Washington state suspends death penalty, cites flaws
The governor of Washington state on Tuesday announced a moratorium on the death penalty, describing the use of capital punishment as flawed.
The Democrat chief of the Pacific northwest state, Jay Inslee, said he had taken the decision after ruling that executions in the state were being carried out "unequally."
"There are too many flaws in the system," Inslee said in a statement. "And when the ultimate decision is death there is too much at stake to accept an imperfect system."
Nine individuals are currently on death row at Washington's Walla Walla State Penitentiary, where the last execution took place in 2010.
Inslee stressed the death sentences of the nine men were not being commuted, nor were they being pardoned.
"I don't question their guilt or the gravity of their crimes. They get no mercy from me," he said.
"This action does not commute their sentences or issue any pardons to any offender. But I do not believe their horrific offenses over-ride the problems that exist in our capital punishment system."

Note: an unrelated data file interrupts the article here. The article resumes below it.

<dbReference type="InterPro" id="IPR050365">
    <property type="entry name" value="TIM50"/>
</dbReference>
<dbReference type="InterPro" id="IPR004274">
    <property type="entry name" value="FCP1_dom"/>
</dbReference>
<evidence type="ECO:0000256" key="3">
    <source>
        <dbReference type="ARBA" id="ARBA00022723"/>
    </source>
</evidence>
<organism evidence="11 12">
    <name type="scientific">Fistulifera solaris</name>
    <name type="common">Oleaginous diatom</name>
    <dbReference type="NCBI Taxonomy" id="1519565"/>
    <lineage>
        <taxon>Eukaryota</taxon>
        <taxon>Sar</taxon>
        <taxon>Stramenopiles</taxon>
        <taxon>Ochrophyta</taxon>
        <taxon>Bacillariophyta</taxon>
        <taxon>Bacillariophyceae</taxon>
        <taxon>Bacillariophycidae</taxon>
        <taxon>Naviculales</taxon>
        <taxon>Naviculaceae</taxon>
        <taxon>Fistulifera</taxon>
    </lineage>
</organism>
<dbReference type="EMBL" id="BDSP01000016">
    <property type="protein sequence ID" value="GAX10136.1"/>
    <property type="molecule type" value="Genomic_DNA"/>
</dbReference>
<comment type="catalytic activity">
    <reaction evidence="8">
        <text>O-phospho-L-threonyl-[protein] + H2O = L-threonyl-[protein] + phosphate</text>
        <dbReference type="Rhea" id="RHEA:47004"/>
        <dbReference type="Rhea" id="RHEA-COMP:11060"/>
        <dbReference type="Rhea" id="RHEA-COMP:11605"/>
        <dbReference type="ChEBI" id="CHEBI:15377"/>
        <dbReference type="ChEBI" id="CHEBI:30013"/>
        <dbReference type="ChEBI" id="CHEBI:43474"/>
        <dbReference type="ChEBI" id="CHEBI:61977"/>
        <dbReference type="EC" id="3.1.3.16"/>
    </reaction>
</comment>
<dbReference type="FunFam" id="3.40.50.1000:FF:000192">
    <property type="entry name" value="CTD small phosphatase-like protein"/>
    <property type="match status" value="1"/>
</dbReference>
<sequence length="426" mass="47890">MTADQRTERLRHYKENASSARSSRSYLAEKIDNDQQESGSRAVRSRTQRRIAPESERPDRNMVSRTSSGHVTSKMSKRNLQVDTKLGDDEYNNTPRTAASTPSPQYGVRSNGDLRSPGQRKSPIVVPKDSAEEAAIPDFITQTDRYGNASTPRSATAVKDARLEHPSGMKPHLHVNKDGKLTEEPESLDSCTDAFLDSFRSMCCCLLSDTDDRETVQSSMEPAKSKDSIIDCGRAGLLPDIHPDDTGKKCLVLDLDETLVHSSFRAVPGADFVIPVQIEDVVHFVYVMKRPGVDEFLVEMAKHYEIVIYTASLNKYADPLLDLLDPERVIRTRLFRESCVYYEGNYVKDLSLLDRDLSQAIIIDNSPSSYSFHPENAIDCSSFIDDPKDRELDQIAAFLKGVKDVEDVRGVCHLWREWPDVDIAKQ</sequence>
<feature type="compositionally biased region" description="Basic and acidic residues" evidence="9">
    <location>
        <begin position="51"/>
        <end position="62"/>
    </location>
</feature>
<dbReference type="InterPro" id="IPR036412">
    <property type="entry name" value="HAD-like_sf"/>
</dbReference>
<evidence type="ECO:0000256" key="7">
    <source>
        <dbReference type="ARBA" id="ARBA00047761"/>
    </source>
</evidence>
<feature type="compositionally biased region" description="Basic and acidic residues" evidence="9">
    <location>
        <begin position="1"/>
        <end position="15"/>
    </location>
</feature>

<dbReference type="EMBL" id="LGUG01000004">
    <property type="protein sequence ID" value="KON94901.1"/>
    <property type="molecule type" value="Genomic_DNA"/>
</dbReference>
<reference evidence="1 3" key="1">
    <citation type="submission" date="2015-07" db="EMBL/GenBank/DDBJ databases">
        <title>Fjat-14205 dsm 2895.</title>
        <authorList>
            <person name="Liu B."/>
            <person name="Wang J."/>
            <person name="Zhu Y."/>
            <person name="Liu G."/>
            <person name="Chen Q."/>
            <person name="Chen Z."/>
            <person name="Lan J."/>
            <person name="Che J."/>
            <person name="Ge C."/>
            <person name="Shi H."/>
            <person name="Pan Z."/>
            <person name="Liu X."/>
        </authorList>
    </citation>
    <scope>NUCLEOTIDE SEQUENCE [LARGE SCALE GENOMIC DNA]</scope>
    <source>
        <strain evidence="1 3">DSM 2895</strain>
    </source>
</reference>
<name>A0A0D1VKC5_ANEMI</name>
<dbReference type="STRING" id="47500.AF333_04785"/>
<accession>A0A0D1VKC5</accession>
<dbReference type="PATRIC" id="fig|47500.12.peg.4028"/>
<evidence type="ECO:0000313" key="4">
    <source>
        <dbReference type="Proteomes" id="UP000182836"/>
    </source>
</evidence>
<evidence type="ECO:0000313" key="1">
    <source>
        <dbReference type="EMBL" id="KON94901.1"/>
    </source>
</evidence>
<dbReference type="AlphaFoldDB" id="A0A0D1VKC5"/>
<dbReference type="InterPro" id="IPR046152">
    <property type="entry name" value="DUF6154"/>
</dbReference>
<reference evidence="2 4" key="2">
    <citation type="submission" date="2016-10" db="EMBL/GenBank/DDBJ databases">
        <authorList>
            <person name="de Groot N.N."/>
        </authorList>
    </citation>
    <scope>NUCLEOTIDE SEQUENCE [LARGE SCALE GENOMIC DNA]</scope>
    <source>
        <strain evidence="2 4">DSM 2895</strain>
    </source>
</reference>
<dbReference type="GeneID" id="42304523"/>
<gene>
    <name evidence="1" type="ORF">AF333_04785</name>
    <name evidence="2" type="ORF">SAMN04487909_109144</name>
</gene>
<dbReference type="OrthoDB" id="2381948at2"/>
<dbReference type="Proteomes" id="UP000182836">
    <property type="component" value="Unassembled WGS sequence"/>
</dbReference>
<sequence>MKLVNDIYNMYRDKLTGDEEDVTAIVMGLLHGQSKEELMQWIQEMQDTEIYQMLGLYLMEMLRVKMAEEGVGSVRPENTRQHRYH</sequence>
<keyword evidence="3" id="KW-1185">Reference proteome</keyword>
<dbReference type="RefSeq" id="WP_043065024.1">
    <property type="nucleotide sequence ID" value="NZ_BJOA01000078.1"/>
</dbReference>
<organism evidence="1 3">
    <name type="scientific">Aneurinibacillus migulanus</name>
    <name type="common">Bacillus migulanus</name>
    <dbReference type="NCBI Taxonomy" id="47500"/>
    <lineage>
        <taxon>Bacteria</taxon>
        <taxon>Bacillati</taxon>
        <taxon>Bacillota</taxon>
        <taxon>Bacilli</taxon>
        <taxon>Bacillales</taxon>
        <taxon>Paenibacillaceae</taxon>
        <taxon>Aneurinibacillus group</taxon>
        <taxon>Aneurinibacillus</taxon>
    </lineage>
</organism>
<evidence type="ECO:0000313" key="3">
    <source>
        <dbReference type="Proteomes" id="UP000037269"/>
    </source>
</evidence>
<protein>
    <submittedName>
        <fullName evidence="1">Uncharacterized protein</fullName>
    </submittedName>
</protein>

Effectively Inslee's decision means if a death penalty comes to his desk, he will issue a reprieve.
A statement said the moratorium decision was taken after "months of careful review" which had left Inslee convinced the death penalty was being used unevenly.
"I'm not convinced equal justice is being served," he said. "The use of the death penalty in this state is unequally applied, sometimes dependent on the budget of the county where the crime occurred."
Since Washington's existing death penalty laws were put in place in 1981, 18 of the 32 people sentenced to death have had their sentences commuted to life in prison while one was set free.
A total of 18 US states and the nation's capital Washington, in the District of Columbia, have abolished the death penalty while seven others have declared a moratorium.
"With my action today I expect Washington state will join a growing national conversation about capital punishment," Inslee said.